Mr Anton Nathanson
Casual Academic

Mr Anton Nathanson

Science
School of Biotech & Biomolecular Science
Location
Graduate School of Biomedical Engineering LG Samuel's Building (F25)
  • Journal articles | 2019
    Ngo L; Nathanson A; Garbowski T; Knothe U; Zeidler D; Tate MK, 2019, 'Sample preparation protocol enabling nano-to-mesoscopic mapping of cellular connectomes and their habitats in human tissues and organs', , http://dx.doi.org/10.1101/533448
    Journal articles | 2019
    Ngo L; Nathanson AD; Garbowski T; Knothe U; Zeidler D; Knothe Tate ML, 2019, 'Electron Microscopy Sample Preparation Protocol Enabling Nano-to-mesoscopic Mapping of Cellular Connectomes and Their Habitats in Human Tissues and Organs.', Bio Protoc, vol. 9, pp. e3298, http://dx.doi.org/10.21769/BioProtoc.3298
  • Preprints |
    Nathanson AD; Ngo L; Garbowski T; Srikantha A; Wojek C; Zeidler D; Knothe Tate ML, Work Flows for Cellular Epidemiology, From Conception to Translation, http://dx.doi.org/10.1101/548412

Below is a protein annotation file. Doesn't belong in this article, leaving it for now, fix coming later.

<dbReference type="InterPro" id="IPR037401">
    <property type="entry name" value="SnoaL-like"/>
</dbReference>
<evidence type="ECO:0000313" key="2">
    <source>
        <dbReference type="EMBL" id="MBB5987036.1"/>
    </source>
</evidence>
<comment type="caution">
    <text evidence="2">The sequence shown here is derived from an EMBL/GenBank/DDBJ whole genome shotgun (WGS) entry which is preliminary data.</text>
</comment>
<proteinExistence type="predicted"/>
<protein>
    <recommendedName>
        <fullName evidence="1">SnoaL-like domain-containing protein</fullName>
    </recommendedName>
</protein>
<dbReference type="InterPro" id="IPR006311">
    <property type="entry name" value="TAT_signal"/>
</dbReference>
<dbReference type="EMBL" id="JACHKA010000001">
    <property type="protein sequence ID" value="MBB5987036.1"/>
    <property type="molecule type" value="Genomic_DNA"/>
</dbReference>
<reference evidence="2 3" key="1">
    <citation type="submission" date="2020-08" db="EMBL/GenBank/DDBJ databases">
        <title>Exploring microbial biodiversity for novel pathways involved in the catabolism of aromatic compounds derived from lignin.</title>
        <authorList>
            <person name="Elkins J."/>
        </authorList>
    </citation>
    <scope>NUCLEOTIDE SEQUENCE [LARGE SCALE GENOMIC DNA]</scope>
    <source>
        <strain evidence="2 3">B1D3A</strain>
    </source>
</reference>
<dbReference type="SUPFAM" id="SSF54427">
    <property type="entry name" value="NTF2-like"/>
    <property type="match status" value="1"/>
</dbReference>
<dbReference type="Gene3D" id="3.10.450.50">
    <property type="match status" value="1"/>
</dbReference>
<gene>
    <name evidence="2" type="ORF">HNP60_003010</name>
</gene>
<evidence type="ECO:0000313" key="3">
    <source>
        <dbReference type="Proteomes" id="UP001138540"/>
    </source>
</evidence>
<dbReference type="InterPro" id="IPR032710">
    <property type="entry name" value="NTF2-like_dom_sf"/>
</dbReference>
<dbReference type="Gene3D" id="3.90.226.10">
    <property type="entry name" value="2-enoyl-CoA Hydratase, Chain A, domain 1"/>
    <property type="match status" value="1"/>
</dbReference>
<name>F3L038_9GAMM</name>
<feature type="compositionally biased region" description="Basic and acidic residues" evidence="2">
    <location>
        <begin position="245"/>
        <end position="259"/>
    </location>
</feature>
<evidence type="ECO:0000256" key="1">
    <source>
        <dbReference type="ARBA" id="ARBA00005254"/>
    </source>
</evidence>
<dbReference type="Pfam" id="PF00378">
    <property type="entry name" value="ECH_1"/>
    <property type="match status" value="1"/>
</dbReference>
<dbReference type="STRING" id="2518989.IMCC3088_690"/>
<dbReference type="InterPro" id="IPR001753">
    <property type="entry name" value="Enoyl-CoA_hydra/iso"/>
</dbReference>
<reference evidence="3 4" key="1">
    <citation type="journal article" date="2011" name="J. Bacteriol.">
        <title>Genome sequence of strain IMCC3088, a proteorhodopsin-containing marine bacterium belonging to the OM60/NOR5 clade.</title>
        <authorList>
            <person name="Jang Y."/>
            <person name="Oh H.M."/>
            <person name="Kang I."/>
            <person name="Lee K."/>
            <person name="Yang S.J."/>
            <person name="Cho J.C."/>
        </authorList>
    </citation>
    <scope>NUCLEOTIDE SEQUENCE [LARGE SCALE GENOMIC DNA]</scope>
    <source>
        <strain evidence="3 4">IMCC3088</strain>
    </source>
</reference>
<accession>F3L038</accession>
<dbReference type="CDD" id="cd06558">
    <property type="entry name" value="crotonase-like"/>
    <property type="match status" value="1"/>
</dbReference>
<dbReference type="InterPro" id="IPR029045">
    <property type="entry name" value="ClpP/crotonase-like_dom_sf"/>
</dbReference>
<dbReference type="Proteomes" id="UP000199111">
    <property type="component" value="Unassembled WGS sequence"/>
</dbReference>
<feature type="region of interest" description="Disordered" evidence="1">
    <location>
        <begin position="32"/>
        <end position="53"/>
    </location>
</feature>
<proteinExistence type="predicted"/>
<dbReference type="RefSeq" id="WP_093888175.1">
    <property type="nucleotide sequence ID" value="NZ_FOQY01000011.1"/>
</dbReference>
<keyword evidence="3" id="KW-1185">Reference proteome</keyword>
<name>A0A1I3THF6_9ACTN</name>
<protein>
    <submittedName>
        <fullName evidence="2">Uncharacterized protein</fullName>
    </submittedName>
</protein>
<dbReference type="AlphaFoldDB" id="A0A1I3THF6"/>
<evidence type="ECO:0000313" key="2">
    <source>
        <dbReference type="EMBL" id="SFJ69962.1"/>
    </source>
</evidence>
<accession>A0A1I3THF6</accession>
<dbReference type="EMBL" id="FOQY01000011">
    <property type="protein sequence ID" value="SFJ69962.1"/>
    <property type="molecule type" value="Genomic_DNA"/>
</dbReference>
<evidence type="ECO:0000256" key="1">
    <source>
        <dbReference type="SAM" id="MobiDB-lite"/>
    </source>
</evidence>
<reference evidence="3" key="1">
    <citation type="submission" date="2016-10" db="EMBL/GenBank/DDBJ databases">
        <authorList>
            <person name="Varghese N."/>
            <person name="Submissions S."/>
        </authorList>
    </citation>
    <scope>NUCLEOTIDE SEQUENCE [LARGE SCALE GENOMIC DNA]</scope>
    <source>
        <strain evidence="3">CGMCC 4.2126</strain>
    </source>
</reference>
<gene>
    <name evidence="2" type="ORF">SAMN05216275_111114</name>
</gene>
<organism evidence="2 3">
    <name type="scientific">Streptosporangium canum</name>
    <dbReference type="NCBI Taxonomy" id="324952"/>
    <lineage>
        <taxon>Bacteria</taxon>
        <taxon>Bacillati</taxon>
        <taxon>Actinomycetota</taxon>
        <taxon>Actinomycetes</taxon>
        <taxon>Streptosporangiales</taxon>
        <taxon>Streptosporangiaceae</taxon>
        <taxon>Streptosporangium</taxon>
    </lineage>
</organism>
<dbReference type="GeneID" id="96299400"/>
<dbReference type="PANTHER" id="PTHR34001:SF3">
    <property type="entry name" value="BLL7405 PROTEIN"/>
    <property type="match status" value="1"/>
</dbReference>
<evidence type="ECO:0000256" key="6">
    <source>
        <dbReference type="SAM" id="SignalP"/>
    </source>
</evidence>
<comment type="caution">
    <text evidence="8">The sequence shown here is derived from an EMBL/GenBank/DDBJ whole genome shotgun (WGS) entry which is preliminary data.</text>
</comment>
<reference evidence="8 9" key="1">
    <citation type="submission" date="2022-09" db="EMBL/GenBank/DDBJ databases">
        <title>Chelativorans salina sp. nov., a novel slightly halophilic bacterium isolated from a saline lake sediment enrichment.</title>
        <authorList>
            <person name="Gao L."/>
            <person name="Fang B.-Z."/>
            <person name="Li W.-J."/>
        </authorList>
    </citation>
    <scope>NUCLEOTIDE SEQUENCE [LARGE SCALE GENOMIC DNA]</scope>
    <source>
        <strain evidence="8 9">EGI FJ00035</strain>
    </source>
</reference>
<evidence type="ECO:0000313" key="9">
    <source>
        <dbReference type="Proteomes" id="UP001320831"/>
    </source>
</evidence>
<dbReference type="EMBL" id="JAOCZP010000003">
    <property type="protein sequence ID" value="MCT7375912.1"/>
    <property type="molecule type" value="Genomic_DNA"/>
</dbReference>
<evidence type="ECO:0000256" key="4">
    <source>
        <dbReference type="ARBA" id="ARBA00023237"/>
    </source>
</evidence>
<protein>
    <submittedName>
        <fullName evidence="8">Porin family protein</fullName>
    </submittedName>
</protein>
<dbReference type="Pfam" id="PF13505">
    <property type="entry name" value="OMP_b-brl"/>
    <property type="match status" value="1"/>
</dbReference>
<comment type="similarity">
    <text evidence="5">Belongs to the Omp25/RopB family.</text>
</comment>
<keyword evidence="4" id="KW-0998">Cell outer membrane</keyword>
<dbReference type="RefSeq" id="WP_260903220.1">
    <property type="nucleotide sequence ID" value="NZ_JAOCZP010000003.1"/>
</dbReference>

My PhD project involves using multibeam scanning electron microscopy (multiSEM) and confocal imaging for ultra-high resolution, geospatial connectome mapping of the human hip and brain, in both health and disease. This world-leading research supervised by Professor Erik Meijering, uses cutting edge multiSEM techniques developed in-house to explore and analyse the human connectome – the totality of all the cellular connections in three dimensional space – from nano to meso-scale and to publish “Google Maps”-style interactive maps that will be freely accessible on the web (a smaller scale proof-of-concept-type work is accessible at http://www.mechbio.org/ ). This PhD project is using these techniques to investigate the role of the human connectome (and its degeneration) and network communication in tissues as diverse as Alzheimer’s Disease in the brain, to osteoarthritis and avascular necrosis in the hip. This research is essential in order to pioneer our understanding of maintenance and degeneration of tissue function, in both health and disease, and to develop next generation diagnostics for early detection of degenerative conditions.